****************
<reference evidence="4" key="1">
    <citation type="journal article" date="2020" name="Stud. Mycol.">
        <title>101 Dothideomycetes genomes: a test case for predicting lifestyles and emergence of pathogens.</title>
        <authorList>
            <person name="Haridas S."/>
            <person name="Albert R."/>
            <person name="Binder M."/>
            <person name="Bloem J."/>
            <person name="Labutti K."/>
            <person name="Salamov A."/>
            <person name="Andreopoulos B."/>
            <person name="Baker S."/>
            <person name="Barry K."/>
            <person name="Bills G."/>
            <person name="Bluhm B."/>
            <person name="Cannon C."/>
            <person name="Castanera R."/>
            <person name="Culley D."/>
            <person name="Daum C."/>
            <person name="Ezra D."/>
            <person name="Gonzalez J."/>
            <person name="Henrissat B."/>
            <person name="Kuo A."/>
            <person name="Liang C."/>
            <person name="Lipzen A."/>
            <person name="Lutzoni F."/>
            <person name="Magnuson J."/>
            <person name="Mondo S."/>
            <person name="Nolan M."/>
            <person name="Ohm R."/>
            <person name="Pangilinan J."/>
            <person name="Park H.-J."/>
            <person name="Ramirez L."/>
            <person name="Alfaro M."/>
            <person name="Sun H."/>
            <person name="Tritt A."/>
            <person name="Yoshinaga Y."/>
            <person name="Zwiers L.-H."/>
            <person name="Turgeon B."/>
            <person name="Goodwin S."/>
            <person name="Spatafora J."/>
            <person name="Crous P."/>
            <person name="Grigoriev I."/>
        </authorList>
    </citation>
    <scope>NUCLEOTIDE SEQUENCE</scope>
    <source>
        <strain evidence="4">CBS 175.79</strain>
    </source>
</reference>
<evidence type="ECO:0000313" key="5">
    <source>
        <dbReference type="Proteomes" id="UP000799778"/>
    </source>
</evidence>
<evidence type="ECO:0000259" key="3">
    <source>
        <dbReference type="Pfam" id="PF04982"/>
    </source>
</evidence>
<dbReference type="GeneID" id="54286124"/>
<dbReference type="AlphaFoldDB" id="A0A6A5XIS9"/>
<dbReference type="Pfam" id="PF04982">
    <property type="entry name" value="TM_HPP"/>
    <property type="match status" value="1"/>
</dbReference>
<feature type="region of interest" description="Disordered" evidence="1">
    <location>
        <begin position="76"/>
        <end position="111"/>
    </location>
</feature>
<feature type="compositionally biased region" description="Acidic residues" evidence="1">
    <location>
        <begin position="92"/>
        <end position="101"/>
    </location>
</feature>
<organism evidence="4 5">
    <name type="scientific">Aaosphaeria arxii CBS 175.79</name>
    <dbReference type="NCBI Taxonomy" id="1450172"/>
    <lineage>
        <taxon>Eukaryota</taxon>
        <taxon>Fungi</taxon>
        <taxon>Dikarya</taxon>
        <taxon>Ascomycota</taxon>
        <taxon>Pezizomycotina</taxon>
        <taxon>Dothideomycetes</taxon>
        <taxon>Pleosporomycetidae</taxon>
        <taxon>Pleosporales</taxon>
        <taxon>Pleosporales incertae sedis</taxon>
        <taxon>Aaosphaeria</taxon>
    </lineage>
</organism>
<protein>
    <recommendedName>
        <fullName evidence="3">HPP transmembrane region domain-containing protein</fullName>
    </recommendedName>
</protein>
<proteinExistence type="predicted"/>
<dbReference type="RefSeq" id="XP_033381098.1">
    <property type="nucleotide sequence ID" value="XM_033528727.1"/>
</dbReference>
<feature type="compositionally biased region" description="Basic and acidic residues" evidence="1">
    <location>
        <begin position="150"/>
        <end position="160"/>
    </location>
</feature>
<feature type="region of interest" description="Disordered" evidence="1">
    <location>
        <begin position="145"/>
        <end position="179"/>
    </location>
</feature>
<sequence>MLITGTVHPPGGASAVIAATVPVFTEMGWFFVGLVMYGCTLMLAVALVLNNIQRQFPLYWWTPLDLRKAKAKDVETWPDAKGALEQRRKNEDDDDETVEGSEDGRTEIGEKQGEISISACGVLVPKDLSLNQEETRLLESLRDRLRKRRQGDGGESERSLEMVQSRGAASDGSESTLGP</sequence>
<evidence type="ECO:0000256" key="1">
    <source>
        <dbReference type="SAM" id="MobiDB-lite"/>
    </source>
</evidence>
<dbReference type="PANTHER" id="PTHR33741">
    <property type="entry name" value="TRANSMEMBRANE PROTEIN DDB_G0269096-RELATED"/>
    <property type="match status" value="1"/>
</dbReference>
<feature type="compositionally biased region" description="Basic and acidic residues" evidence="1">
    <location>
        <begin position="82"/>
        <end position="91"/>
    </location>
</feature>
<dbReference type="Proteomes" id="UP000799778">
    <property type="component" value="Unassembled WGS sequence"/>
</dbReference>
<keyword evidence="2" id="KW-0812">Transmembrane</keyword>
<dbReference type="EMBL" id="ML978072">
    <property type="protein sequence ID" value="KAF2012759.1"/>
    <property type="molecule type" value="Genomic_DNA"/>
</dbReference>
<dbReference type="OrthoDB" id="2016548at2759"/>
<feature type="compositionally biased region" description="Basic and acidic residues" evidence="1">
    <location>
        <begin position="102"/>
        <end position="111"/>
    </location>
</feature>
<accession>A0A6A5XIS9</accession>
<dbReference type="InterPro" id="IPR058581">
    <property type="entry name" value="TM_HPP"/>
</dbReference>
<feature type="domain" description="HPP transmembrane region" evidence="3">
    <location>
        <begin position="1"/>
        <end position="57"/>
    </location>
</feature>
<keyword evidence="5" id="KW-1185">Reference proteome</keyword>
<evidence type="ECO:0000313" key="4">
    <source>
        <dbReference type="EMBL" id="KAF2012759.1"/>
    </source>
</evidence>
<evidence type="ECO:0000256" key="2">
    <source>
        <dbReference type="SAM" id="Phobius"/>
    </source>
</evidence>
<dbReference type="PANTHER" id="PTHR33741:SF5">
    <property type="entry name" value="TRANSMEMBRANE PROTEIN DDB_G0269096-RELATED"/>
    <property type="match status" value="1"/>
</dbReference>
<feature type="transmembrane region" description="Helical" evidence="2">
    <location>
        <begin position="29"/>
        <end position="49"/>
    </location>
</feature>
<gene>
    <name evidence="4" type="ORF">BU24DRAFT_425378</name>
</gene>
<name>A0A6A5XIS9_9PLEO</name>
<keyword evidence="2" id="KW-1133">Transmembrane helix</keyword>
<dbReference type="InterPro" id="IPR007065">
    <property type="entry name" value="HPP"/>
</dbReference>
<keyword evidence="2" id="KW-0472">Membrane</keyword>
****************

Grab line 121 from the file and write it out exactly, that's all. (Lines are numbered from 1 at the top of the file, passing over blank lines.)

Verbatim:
</evidence>